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Wednesday, June 1, 2011

The Photopic Sky Survey is a 5,000 megapixel photograph of the entire night sky stitched together from 37,440 exposures.


Photopic Sky Survey

Interactive 360

Interactive 360 PanoramaThe Photopic Sky Survey is a 5,000 megapixel photograph of the entire night sky stitched together from 37,440 exposures. Large in size and scope, it portrays a world far beyond the one beneath our feet and reveals our familiar Milky Way with unfamiliar clarity. When we look upon this image, we are in fact peering back in time, as much of the light—having traveled such vast distances—predates civilization itself.

Seen at a depth thousands of times more faint than the dimmest visible star, tens of millions of other suns appear, still perhaps only a hundredth of one percent thought to exist in our galaxy alone. Our Milky Way galaxy is the dominant feature, its dusty arms sweeping through the frame, punctuated by red clouds of glowing hydrogen. To the lower right are our nearest neighbors, each small galaxies themselves with their own hundreds of millions of stars.

Making The Survey

On a journey that covered 45,000 miles by air and 15,000 by land—the equivalent of nearly 2½ passes around the equator—I toured much of the American west and twice visited the western Cape of South Africa. Through it I was able to enjoy not only the wonders of the natural world but also the company of my retired father whom I was able to convince had nothing better to do.
Travel was necessary as capturing the full sphere of the night sky brought with it certain limitations. What might be seen in the northern hemisphere isn't always visible from the south and, likewise with the seasons, what may be overhead in the summer is below the horizon in the winter. Complicated by weather and moon cycles, this made for some narrow windows of opportunity which we chased through the remote areas of Arizona, Texas, Nevada, Colorado, California and Oregon.
As light pollution continues to spread in America, these western states contain some of the last havens of true darkness, a shade few of us are any longer familiar with in which the Milky Way alone can cast a soft shadow. This darkness was crucial because even the slightest amount of light pollution could overpower faint starlight and haze the exposures.
As anyone who has tried to capture night scenes with their camera would know, stars present a formidable challenge. They don't stay still and their light is very weak, requiring long exposures and a tripod mount that rotates in sync with Earth's spin. I also wanted to capture the most amount of detail, one that pushed the limits of practicality without testing my sanity, so I decided each piece of the puzzle would be just 12 degrees wide. This was about the width of a palm at arm's length captured by not just one, but six air-cooled cameras each fitted with their own lenses and filters.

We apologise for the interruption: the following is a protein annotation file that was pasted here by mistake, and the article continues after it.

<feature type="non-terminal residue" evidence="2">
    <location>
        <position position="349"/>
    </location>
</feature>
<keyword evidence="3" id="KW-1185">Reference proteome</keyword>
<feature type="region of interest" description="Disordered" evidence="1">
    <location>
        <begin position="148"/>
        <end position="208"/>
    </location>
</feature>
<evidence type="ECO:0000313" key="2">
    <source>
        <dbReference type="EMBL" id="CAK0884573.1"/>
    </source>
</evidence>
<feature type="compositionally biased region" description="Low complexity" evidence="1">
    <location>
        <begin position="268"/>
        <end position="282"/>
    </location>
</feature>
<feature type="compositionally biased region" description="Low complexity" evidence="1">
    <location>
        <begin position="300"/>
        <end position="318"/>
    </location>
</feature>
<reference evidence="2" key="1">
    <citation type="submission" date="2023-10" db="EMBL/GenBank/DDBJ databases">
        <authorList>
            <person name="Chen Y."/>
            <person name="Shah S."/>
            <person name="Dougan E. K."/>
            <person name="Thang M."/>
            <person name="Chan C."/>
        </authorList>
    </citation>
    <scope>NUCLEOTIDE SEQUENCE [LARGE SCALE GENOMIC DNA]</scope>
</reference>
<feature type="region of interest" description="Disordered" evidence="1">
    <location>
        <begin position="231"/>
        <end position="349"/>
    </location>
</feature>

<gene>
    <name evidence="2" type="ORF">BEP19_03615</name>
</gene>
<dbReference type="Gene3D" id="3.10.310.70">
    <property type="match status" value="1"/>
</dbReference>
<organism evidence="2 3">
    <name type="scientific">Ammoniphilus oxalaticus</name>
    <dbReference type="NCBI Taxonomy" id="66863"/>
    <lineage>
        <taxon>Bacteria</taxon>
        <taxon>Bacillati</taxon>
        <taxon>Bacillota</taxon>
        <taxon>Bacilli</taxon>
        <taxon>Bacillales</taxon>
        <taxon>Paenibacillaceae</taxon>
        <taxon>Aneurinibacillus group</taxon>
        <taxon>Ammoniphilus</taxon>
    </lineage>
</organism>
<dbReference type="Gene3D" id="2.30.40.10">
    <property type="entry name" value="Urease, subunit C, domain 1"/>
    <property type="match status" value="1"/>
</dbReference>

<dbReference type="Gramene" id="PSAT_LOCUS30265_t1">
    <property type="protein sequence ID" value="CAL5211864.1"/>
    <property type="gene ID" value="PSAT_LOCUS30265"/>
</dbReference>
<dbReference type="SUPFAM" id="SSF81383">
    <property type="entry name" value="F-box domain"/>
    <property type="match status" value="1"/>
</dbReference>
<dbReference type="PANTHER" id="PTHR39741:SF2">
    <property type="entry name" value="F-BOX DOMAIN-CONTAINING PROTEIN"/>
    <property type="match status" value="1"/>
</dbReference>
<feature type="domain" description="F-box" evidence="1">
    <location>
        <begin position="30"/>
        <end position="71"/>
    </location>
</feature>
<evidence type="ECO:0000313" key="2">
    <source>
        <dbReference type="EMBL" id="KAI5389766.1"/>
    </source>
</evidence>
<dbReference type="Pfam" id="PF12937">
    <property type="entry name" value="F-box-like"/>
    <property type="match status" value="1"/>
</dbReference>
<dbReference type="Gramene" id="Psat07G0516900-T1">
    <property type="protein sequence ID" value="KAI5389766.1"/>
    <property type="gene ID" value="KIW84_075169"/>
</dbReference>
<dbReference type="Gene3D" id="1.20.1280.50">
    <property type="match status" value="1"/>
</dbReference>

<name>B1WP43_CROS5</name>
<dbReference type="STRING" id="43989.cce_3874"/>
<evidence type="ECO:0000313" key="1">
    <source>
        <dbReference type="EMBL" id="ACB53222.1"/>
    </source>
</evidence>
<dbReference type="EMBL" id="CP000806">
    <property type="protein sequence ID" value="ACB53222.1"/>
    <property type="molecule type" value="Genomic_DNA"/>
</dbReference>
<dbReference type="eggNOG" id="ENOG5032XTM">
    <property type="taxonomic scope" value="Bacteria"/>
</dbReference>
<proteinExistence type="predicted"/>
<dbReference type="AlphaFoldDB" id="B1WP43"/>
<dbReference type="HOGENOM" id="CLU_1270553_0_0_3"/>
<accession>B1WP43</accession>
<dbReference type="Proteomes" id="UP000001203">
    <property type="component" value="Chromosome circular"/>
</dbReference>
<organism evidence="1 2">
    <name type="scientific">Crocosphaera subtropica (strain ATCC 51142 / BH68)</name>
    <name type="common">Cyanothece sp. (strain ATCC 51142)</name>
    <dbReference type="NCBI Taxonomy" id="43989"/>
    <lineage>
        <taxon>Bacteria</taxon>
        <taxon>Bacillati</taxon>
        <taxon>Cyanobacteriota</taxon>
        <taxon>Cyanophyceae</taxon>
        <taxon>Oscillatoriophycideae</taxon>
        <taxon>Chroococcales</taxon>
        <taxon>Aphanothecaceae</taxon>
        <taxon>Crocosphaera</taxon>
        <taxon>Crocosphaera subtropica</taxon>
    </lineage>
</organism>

It was clear that such a survey would be quite difficult visually hopping from one area of the sky to the next—not to mention possible lapses in coverage—so this called for a more systematic approach. I divided the sky into 624 uniformly spaced areas and entered their coordinates into the computer which gave me assurance that I was on target and would finish without any gaps. Each frame received a total of 60 exposures: 4 short, 4 medium, and 4 long shots for each camera which would help to reduce the amount of noise, overhead satellite trails and other unwanted artifacts.
And so it was with this blueprint that I worked my way through the sky, frame by frame, night after night. The click-clack of the shutters opening and closing became a staccato soundtrack for the many nights spent under the stars. Occasionally, the routine would be pierced by a bright meteor or the cry of a jackal, each compelling a feeling of eerie beauty that seemed to hang in the air. It was an experience that will stay with me a lifetime.
Readying the cameras for a night of shooting in Colorado.
Prepping the cameras for a night of shooting in Colorado. This particular night dropped to -6°F (-21°C).
For those interested in the specifics and tools used to make the survey, a list follows.
Hardware:
Cameras—Finger Lakes ML-8300 monochrome
Lenses—Zeiss Sonnar 85mm f2.8
Filters—Astronomik LRGB, Astrodon Ha
Mount—Takahashi EM-11 Temma 2 w/ custom armature
Generator—Yamaha EF1000iS for USA trips
Laptop—Intel Core i7-820QM running Linux Fedora, 8GB RAM w/ 4TB external storage
Software:
MaximDL—mount control, image capture, and creation of calibration frames (dark, bias, flat)
IRAF—many scripted tasks such as up-scaling, registration, saturated pixel replacements with scaled exposures, stacking, and median background modeling
SExtractor—building each frames list of objects
SCAMP—cross referencing to create position and distortion headers
Swarp—reprojection and stitching of frames
PixInsight—generate final LRGBHa color composite, midtones transfer function, noise reduction
GIMP—final assembly, curve & saturation tweaks

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